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Rochester, N.Y. - Congress has just four days left to reach a compromise and avoid the first government shutdown since 1996.
Most services would remain unaffected in the event of a shutdown.
The U.S. Postal Service would continue its deliveries, Social Security checks would still be paid, troops would continue their work, but a bevy of programs and services would be at risk of ending, at least temporarily.
Unemployment benefits are among the items that would likely cease should the federal government shutdown, according to a list compiled by Rep. Louise Slaughter (D-Fairport).
"It would be detrimental for me," said Odell Herring, a former cashier and machine operator who is collecting unemployment. "I get a little unemployment, and all of it is going toward rent. I'm living on a poverty scale, now."
Among the other items at risk, federally backed home and small business loans.
13WHAM News spoke with several local banks who say they do not expect a disruption in their business despite the potential shutdown.
"The bank has the option to issue the loan without the SBA guarantee," said Jan Pisanczyn, Regional Director of the NYS Small Business Development Center.
Farm subsidies and payments to farms are also among the services that could dry up.
The deadline for Congress to reach an agreement that would allow the federal government to continue spending money is October 1.
Louise Slaughters office provided 13WHAM with the following list of which services would be affected by a possible government shutdown:
In the case of a shutdown, these critical services would not cease:
Social Security checks for seniors, people with disabilities and survivors would still go out. But new Social Security applications will likely not be processed during any shutdown, as during in the previous shutdowns.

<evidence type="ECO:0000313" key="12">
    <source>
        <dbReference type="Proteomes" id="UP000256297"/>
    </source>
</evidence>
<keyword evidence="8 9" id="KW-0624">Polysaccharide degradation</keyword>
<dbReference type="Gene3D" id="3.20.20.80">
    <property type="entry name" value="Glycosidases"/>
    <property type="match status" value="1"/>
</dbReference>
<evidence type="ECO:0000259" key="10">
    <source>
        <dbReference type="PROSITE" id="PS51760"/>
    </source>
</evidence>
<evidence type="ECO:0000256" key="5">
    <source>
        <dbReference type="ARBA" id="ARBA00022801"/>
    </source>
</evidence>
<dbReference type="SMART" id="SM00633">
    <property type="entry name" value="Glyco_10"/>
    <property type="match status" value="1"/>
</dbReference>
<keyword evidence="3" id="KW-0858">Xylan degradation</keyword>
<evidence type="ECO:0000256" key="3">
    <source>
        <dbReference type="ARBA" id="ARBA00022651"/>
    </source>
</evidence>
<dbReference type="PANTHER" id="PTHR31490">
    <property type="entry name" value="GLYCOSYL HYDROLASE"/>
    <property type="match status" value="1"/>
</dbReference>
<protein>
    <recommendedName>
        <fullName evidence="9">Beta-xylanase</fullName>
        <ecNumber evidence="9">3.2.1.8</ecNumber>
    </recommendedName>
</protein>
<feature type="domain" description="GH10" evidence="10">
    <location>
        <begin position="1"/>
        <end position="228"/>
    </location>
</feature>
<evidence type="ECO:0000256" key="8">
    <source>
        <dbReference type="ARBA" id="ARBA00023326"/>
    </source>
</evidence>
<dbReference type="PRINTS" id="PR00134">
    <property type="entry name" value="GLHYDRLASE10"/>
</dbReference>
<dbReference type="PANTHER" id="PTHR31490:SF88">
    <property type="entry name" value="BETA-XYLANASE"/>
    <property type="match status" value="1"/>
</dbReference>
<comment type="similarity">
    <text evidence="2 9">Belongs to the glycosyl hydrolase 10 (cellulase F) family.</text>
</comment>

Critical homeland security functions such as border security would continue.
The Postal Service, which is self-funded, will continue to operate.
The FAA would keep the air traffic control system open and safe.
These services would be affected:
Unemployment benefits: The federal funds that help states pay the costs of their unemployment programs could be affected depending on the length of the shutdown.
Law enforcement: ATF would cease processing
Troop pay: while our troops would continue to serve, their pay would be put on hold by the shutdown
Veterans' services: While VA hospitals will remain open, veterans' benefits could be delayed or reduced, as was the case during the last shutdown.
National parks: National parks and the National Wildlife Refuge Systems would be among the first places to close if the government shuts down.
Passports: Passport and visa applications will not be processed. In the 1996 shutdown, over 200,000 passport applications and 30,000 daily visa applications went unprocessed.
IRS processing of tax refunds for some returns would be suspended.
FHA new home loan guarantees may cease.
SBA approval of applications for business loan guarantees and direct loans to small businesses would likely cease, impacting the engines of our economy and potentially slowing the economic recovery.
Farm loans and farm payments would cease.
Museums: National museums, including the Smithsonian Institution, would close in the event of a government shutdown.
Access to the U.S. Capitol: Guide and staff-led tours of the Capitol will be canceled. The House Gallery will remain open.